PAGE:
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  • Biology
Advanced Animal Behavior, Spring 2000
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Reviews selected issues including learning, cognition, perception, foraging and feeding, migration and navigation, defense, and social activities including conflict, collaboration, courtship and reproduction, and communication. The interacting contributions of environment and heredity are examined and the approaches of psychology, ethology, and ecology to this area of study are treated. The relation of human behavior patterns to those of nonhuman animals is explored. Additional readings and a paper are required for graduate credit.

Subject:
Biology
Psychology
Material Type:
Full Course
Provider:
M.I.T.
Provider Set:
M.I.T. OpenCourseWare
Author:
Schneider, Gerald
Date Added:
01/01/2000
Affect: Biological, Psychological, and Social Aspects of Feelings, Spring 2013
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This course studies the relations of affect to cognition and behavior, feeling to thinking and acting, and values to beliefs and practices. These connections will be considered at the psychological level of organization and in terms of their neurobiological and sociocultural counterparts.

Subject:
Biology
Psychology
Material Type:
Full Course
Provider:
M.I.T.
Provider Set:
M.I.T. OpenCourseWare
Author:
Chorover, Stephan
Date Added:
01/01/2009
Analysis of Biological Networks (BE.440), Fall 2004
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This class analyzes complex biological processes from the molecular, cellular, extracellular, and organ levels of hierarchy. Emphasis is placed on the basic biochemical and biophysical principles that govern these processes. Examples of processes to be studied include chemotaxis, the fixation of nitrogen into organic biological molecules, growth factor and hormone mediated signaling cascades, and signaling cascades leading to cell death in response to DNA damage. In each case, the availability of a resource, or the presence of a stimulus, results in some biochemical pathways being turned on while others are turned off. The course examines the dynamic aspects of these processes and details how biochemical mechanistic themes impinge on molecular/cellular/tissue/organ-level functions. Chemical and quantitative views of the interplay of multiple pathways as biological networks are emphasized. Student work will culminate in the preparation of a unique grant application in an area of biological networks.

Subject:
Biology
Chemistry
Material Type:
Full Course
Provider:
M.I.T.
Provider Set:
M.I.T. OpenCourseWare
Author:
Essigmann, John
Sasisekharan, Ram
Date Added:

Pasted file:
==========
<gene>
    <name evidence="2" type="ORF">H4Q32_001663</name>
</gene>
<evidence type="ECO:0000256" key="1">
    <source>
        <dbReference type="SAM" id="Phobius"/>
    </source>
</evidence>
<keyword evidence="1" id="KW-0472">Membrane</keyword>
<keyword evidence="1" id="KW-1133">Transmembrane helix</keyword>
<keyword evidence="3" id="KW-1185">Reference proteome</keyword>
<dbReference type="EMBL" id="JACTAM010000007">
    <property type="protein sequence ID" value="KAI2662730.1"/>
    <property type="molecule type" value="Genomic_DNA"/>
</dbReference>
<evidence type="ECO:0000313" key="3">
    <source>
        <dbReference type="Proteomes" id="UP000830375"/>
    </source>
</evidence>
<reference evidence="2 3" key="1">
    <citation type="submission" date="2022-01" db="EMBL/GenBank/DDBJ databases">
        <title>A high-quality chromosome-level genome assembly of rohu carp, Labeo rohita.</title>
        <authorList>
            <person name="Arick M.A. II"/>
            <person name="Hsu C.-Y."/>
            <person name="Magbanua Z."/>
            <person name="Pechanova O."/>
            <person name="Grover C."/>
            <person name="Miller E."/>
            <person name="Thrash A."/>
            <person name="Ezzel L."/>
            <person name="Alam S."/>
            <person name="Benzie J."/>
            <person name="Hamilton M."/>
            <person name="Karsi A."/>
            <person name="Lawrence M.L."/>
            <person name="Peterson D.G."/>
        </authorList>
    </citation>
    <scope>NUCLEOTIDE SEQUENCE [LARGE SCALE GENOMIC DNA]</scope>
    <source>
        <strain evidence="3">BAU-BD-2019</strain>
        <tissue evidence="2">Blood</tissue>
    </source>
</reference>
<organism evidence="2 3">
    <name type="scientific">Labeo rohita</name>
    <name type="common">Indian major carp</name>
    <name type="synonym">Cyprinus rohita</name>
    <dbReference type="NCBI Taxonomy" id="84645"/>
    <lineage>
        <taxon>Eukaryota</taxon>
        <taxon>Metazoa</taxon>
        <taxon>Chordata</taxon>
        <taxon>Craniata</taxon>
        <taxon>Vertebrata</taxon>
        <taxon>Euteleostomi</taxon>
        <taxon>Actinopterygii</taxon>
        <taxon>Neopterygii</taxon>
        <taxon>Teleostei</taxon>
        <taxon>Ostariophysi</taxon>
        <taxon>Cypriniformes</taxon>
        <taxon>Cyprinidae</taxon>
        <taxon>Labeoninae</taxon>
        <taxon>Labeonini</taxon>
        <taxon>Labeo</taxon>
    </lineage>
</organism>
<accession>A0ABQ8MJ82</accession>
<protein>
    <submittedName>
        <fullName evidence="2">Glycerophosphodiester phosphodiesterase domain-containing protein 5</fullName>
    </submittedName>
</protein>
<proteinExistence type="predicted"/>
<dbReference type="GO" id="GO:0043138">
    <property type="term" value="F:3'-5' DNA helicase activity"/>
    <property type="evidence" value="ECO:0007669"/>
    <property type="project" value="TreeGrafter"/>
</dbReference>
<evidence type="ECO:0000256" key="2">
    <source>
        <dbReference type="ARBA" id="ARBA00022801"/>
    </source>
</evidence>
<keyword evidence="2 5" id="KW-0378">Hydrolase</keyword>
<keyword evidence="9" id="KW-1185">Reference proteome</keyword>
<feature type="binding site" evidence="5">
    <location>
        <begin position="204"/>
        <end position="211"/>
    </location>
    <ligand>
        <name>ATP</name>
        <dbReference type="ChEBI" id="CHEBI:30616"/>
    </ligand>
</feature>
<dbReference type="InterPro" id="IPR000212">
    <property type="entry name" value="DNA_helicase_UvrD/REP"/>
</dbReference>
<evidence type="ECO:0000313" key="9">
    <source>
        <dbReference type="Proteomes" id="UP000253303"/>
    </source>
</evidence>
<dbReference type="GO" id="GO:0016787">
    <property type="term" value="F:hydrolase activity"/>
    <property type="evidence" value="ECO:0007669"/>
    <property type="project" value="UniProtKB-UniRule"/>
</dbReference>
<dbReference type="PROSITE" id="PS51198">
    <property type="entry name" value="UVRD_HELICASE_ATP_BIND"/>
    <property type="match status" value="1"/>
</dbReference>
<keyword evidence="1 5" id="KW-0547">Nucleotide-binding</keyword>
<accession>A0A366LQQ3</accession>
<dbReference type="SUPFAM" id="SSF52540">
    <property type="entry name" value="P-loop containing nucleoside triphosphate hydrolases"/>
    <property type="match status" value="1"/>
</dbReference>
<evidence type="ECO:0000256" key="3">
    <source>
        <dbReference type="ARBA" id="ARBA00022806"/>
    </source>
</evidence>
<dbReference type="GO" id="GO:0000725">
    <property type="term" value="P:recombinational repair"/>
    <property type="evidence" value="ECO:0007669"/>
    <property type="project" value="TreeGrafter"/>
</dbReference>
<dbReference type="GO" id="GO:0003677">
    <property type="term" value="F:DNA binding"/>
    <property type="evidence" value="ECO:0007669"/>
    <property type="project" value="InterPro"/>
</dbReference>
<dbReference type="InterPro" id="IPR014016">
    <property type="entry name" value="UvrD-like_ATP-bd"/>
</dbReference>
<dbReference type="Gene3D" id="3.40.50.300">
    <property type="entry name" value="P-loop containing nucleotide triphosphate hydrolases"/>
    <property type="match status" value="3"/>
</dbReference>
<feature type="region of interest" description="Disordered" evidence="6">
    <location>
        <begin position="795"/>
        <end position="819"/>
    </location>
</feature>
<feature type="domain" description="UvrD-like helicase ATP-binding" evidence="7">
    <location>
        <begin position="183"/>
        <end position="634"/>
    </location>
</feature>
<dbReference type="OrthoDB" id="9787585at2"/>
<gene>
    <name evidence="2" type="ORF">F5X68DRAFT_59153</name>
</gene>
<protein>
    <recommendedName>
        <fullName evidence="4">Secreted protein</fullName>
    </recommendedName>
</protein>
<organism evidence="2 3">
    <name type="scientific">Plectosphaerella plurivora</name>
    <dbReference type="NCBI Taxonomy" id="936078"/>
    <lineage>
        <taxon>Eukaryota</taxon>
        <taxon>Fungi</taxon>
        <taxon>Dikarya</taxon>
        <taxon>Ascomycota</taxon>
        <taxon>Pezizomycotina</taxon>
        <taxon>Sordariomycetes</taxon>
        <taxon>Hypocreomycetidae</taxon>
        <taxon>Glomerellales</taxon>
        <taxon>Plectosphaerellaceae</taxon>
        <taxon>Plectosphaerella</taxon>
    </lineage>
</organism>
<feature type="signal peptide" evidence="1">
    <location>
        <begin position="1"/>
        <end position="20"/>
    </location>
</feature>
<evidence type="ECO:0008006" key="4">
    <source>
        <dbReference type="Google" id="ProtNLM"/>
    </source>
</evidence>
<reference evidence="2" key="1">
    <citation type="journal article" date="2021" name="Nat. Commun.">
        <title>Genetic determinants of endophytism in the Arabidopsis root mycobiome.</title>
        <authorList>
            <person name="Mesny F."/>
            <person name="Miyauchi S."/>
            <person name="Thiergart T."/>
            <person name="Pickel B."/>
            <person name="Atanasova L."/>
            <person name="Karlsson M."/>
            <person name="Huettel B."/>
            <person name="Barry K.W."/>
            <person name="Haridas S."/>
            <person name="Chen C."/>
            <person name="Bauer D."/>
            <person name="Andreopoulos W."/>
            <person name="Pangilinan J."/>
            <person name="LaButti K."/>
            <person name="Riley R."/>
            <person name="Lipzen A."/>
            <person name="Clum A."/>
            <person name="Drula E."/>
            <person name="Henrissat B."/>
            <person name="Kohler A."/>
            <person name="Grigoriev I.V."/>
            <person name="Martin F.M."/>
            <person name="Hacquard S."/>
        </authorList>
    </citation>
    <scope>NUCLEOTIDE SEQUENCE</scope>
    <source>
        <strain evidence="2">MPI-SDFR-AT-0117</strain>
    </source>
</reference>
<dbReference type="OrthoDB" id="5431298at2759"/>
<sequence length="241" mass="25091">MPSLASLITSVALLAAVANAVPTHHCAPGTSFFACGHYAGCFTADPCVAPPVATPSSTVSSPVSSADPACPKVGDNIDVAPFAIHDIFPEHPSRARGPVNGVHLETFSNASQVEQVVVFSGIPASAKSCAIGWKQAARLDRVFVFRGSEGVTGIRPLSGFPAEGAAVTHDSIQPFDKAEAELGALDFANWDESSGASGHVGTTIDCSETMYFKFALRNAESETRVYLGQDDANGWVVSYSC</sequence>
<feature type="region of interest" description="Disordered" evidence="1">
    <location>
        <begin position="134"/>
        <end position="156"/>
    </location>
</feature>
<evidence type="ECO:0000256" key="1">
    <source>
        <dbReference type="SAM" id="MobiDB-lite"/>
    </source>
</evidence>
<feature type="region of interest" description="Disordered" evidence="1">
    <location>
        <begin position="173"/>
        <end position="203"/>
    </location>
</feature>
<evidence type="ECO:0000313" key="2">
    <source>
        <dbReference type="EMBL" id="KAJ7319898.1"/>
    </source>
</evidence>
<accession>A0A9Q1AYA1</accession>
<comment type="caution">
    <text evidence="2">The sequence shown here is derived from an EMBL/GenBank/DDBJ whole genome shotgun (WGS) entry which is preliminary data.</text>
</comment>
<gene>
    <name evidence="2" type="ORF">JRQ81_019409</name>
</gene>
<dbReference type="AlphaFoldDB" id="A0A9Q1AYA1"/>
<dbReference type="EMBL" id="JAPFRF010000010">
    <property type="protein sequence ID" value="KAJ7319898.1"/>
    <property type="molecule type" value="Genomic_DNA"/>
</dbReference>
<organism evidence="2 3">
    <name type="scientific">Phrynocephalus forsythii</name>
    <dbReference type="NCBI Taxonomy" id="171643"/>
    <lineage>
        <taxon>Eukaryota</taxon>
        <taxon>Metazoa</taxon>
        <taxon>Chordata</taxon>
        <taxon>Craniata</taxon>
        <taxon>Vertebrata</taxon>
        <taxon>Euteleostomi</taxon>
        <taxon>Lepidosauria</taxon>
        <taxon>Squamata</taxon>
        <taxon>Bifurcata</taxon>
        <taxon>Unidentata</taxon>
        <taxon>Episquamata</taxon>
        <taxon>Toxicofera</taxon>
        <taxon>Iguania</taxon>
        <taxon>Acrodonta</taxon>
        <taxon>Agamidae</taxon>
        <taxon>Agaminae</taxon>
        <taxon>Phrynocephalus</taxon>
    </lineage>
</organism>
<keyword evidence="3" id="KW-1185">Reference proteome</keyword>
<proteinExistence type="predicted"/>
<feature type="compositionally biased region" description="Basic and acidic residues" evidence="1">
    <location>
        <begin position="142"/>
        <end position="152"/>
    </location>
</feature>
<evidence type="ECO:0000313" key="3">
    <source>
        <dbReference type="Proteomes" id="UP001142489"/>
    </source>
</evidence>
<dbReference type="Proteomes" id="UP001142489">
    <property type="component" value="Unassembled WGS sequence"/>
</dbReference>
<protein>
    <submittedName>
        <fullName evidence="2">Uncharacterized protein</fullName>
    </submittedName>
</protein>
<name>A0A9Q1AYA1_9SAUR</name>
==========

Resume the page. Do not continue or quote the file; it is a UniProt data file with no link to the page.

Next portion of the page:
01/01/2004
Anatomy and Physiology YouTube Channel
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No Strings Attached
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Short, animated videos on many Anatomy and Physiology topics. Videos used in college courses and cover the content presented in the first 2 semesters of Anatomy and Physiology for Nursing/Allied Health students.

Subject:
Health, Medicine and Nursing
Anatomy/Physiology
Biology
Material Type:
Activity/Lab
Author:
Dr. Bruce Forciea
Date Added:
04/04/2019
Animal Behavior, Fall 2013
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Most of the major categories of adaptive behavior can be seen in all animals. This course begins with the evolution of behavior, the driver of nervous system evolution, reviewed using concepts developed in ethology, sociobiology, other comparative studies, and in studies of brain evolution. The roles of various types of plasticity are considered, as well as foraging and feeding, defensive and aggressive behavior, courtship and reproduction, migration and navigation, social activities and communication, with contributions of inherited patterns and cognitive abilities. Both field and laboratory based studies are reviewed; and finally, human behavior is considered within the context of primate studies.

Subject:
Biology
Ecology
Psychology
Material Type:
Full Course
Provider:
M.I.T.
Provider Set:
M.I.T. OpenCourseWare
Author:
Schneider, Gerald
Date Added:
01/01/2013
Animal Diversity
Conditions of Use:
No Strings Attached
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The lessons presented in this module on animal diversity are based on the social constructivist theory of learning. Learners construct their own understanding and develop their own skills, both individually and as part of a peer group. The activities presented here will help you, but a large part of the responsibility rests on you, in the aim of fostering learner empowerment.